Factions within the global hacker collective Anonymous are preparing to launch a digital campaign in support of the Rohingya – Myanmar’s Muslim minority – who potentially face what a Human Rights Watch report last month classified as “ethnic cleansing.”
“Currently we are keeping an eye on the situation making sure the... violence against the Rohingya does [not] spin into another massacre again,” one of the managers of the Anonymous-aligned Twitter account, @CIApressoffice, told GlobalPost. “Our targets will include those who turn a blind eye or actively allow this tyranny to continue.”
More than just a group of hackers in search of lulz and glory, those involved in OpRohingya are taking their cues from Rohingya community leaders on the ground, who relay reports to Anonymous through established internet activists such as Heather Marsh.
Some activists involved in the operation want to push up the June launch date as crackdowns force Rohingya community leaders further underground.
“What we do know is, yes, the Rohingya are asking for assistance and an end to the violence being bestowed upon them and their children,” the @CIApressoffice contributor told GlobalPost.
Prominent netizens and supporters of Anonymous organized a Twitter storm in March to raise awareness about violence against Rohingya communities and to pressure Myanmar’s government to protect those facing harm and displacement.
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In spite of greater visibility in the West, however, the conflict between Myanmar's Buddhist majority and the Rohingya Muslims continued throughout the country, forcing many Rohingya to leave their homes amid growing threats of violence.
“It really is a tragedy on many levels,” said the @CIApressoffice contributor. “[First] and foremost the Rohingya are facing certain death and the world (at least before this operation) was completely unaware of their existence. Anonymous thus decided to use its current popularity within the public to give voice to the voiceless.”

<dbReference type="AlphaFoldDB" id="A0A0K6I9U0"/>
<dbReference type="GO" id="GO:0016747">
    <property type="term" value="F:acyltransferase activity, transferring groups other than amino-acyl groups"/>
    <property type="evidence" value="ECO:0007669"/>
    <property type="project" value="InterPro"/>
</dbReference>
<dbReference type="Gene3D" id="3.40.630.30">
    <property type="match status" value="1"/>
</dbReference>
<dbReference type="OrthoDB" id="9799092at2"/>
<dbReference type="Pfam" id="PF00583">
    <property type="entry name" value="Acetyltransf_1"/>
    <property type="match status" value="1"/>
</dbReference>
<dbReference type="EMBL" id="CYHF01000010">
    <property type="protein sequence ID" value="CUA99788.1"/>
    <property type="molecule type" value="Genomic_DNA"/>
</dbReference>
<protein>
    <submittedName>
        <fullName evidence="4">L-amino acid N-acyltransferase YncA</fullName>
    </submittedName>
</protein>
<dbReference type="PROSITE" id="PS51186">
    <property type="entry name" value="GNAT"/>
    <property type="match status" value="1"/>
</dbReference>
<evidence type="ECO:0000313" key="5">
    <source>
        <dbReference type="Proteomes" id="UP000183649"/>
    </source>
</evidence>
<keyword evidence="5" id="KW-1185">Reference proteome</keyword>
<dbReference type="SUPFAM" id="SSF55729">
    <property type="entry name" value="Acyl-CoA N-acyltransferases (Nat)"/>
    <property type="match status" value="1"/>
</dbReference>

The "Anons" (as members of the collective are known) behind OpRohingya plan to target those they deem to be guilty of, or apathetic about, what they consider to be ethnic cleansing of Myanmar’s Muslim minority.
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Those targets may include Myanmar’s most prominent and widely beloved political figure, Aung San Suu Skyi.
“[Targeting Suu Kyi] is debatable. I (@CIApressoffice) cannot speak for my fellow Anons on the matter. Let's just say … it's very possible,” said the @CIApressoffice account contributor.
Suu Kyi, a Nobel Peace Laureate, was long lauded for her democratic struggle against the oppressive military junta that ruled Myanmar for over five decades. However, she is now facing criticism for her failure to help resolve the conflict between the country’s Buddhist majority and Muslim minority.
“She believes, in Burma, there is no Rohingya ethnic group. It is a made-up name of the Bengali. So she can’t say anything about Rohingya. But there is international pressure for her to speak about Rohingya. It’s a problem,” Suu Kyi’s spokesman Nyan Win told Patrick Winn, GlobalPost’s senior correspondent in Southeast Asia.
Some Anons who spoke to GlobalPost pointed out that the Rohingya are threatened on two fronts: by anti-Muslim mobs and by a government complicit in the violence against Muslims.
“The Rohingya people are under [the] oppression of their government and local people,” said one Anon, affiliated with the Anonymous-linked account @Crypt0nymous. “It was clear that this is a humanitarian crisis like the one facing the people of Gaza, the West Bank/Israel, Kashmir and Gabon.”
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